In the Western world, many people choose branchless banking out of convenience. But in developing countries, people rely on branchless banking because they don’t have access to a brick and mortar bank. One example from the Asia Pacific Economic Cooperation (or APEC) is located in the Philippines.
A shocking 37% of people living in the Philippines do not have easy access to a banking institution. This is largely because the banks are all located in urban areas and there are many people living in rural areas. With the Philippines being a group of islands, limited access to a bank can actually mean the closest bank is on the next island.
What can be done for people living in these situations? Banking isn’t just about having a safe place to store hard-earned salaries. People in developing countries need access to loans to be able to start successful businesses and build lives for their families. Here are some of the ways APEC has tried to reach their customers with effective products and keep their customers and investors safe.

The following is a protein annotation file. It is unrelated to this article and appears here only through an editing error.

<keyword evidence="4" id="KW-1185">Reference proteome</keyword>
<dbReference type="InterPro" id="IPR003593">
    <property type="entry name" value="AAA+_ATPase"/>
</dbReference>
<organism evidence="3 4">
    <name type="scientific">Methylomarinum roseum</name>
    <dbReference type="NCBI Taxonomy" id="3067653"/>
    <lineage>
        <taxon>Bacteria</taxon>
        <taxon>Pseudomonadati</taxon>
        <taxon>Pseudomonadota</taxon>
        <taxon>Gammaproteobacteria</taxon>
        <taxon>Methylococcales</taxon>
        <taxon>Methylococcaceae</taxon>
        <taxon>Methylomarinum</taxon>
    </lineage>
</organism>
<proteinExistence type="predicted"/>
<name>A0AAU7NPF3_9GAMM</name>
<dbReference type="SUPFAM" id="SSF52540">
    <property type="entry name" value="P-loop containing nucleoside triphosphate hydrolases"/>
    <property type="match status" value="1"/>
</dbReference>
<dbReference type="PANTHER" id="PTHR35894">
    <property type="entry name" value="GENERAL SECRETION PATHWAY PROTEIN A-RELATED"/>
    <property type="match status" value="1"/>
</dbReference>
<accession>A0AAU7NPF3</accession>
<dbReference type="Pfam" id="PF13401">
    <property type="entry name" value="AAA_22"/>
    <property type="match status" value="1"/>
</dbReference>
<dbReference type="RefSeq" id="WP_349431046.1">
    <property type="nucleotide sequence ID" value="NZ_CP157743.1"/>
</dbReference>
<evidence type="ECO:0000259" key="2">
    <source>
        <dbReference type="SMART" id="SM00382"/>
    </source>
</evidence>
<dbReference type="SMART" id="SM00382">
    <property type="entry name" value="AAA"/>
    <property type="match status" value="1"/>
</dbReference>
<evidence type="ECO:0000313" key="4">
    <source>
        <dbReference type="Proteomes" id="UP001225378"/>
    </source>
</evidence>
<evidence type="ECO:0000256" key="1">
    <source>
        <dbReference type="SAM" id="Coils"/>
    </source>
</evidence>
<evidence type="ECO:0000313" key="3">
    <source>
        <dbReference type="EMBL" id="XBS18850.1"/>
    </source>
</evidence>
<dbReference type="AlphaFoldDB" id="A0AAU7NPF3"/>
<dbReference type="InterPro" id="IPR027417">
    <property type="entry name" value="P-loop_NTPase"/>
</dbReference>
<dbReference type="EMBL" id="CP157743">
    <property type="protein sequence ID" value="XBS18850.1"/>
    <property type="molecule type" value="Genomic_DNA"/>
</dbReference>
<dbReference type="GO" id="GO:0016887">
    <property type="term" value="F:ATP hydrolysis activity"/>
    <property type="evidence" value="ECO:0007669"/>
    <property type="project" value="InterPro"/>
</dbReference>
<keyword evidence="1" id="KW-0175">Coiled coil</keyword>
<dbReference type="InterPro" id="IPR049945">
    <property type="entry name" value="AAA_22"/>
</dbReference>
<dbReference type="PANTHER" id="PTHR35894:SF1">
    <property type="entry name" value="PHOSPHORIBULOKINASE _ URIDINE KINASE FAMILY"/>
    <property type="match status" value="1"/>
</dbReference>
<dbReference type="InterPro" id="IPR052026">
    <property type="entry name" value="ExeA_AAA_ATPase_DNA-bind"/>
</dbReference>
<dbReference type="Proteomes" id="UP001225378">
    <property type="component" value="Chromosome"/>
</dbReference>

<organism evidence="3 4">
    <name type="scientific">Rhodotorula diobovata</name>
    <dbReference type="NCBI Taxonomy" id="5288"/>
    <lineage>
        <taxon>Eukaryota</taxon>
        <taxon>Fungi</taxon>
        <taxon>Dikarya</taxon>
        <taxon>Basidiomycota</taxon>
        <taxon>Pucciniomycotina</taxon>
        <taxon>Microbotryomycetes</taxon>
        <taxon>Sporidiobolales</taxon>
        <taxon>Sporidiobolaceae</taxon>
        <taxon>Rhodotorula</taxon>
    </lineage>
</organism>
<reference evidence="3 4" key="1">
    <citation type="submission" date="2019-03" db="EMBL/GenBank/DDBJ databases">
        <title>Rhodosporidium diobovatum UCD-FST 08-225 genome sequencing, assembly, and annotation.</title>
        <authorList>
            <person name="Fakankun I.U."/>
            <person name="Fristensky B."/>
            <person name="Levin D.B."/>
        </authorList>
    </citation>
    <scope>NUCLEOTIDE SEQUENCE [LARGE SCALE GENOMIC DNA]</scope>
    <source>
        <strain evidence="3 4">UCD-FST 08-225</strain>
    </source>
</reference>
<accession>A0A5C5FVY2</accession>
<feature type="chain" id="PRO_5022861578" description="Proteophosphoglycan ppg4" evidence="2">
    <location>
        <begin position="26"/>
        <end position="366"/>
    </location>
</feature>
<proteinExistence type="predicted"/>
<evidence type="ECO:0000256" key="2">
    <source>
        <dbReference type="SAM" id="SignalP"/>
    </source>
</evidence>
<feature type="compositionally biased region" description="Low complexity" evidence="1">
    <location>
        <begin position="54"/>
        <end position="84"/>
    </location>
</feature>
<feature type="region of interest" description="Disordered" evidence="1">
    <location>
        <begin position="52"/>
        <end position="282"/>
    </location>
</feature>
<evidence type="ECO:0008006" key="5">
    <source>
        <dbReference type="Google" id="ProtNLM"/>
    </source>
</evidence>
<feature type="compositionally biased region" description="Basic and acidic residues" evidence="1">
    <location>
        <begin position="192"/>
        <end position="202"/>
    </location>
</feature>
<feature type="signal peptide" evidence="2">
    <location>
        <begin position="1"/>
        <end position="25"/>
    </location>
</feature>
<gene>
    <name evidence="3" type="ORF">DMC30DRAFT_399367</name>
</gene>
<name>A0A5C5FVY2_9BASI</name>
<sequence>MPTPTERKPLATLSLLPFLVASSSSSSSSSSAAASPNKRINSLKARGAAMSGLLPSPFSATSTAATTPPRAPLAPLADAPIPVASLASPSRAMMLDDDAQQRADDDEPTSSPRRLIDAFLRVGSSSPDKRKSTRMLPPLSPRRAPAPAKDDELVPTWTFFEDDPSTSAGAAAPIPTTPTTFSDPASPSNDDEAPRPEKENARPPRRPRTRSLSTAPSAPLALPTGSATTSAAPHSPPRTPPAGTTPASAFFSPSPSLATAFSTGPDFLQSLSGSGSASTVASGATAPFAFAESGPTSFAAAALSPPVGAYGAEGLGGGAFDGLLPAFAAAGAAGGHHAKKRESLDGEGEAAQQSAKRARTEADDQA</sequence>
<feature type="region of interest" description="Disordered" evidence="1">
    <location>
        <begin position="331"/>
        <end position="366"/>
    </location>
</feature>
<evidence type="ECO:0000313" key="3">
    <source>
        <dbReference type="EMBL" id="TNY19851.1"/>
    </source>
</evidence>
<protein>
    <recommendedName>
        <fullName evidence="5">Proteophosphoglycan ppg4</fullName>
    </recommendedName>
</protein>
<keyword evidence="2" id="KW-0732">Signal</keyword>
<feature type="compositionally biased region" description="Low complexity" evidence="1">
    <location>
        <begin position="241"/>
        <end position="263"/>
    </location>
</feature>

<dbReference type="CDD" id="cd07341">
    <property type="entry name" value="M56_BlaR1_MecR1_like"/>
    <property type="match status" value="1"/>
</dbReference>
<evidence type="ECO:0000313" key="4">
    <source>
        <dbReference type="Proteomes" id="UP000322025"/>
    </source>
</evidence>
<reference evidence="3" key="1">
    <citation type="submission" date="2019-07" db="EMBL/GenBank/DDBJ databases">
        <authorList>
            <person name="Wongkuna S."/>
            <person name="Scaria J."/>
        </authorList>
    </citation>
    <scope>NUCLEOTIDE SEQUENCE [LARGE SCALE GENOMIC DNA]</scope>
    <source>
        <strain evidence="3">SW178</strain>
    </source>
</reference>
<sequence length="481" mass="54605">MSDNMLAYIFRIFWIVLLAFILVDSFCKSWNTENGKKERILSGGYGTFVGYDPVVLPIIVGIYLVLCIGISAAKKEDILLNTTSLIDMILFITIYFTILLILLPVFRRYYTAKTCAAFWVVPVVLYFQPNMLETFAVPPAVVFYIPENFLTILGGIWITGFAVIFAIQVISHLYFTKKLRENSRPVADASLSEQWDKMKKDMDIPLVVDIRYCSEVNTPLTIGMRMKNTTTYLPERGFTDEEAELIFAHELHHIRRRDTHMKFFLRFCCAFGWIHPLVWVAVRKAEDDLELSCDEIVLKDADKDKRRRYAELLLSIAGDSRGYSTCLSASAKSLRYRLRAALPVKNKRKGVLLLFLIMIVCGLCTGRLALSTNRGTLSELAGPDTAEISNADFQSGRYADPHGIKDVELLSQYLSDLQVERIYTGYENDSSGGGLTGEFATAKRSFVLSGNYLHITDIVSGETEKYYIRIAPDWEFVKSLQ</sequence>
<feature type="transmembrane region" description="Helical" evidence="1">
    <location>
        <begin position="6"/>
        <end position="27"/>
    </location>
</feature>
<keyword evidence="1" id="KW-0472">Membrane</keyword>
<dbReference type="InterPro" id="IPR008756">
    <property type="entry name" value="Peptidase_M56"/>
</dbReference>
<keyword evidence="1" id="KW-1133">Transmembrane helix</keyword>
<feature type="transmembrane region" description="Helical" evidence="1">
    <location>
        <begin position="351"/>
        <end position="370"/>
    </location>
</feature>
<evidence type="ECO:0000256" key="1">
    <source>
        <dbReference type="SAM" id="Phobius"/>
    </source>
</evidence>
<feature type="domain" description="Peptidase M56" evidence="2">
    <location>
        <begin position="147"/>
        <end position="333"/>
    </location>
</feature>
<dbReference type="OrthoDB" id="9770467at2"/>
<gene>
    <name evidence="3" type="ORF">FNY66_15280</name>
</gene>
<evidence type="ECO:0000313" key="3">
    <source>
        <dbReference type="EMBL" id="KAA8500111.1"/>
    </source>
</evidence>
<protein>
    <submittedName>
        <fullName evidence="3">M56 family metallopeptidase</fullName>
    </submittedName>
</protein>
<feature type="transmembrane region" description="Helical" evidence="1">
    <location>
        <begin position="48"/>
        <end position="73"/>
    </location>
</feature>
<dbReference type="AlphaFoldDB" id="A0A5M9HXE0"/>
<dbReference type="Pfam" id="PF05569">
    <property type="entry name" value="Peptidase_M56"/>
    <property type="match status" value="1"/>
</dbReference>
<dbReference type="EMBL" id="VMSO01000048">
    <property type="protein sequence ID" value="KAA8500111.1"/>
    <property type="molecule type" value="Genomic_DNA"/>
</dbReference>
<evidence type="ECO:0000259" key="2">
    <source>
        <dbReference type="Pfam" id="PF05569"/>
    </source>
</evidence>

Designing and pricing the services (savings, loan payments, insurance, credit, etc.) for the market is essential. Overpriced services are part of what has made access to banking difficult for so many.
Many central bank circulars have been put in place to protect all parties involved. For example, circulars include regulations to promote consumer security in branchless banking and encouraging rural banks to invest in ATMs.
APEC emphasizes nationalism in their outlook on branchless banking, stating they want to, “to keep the interest of the country at heart, even as the world is becoming flat and inter-connected in terms of operations and business dealings.”
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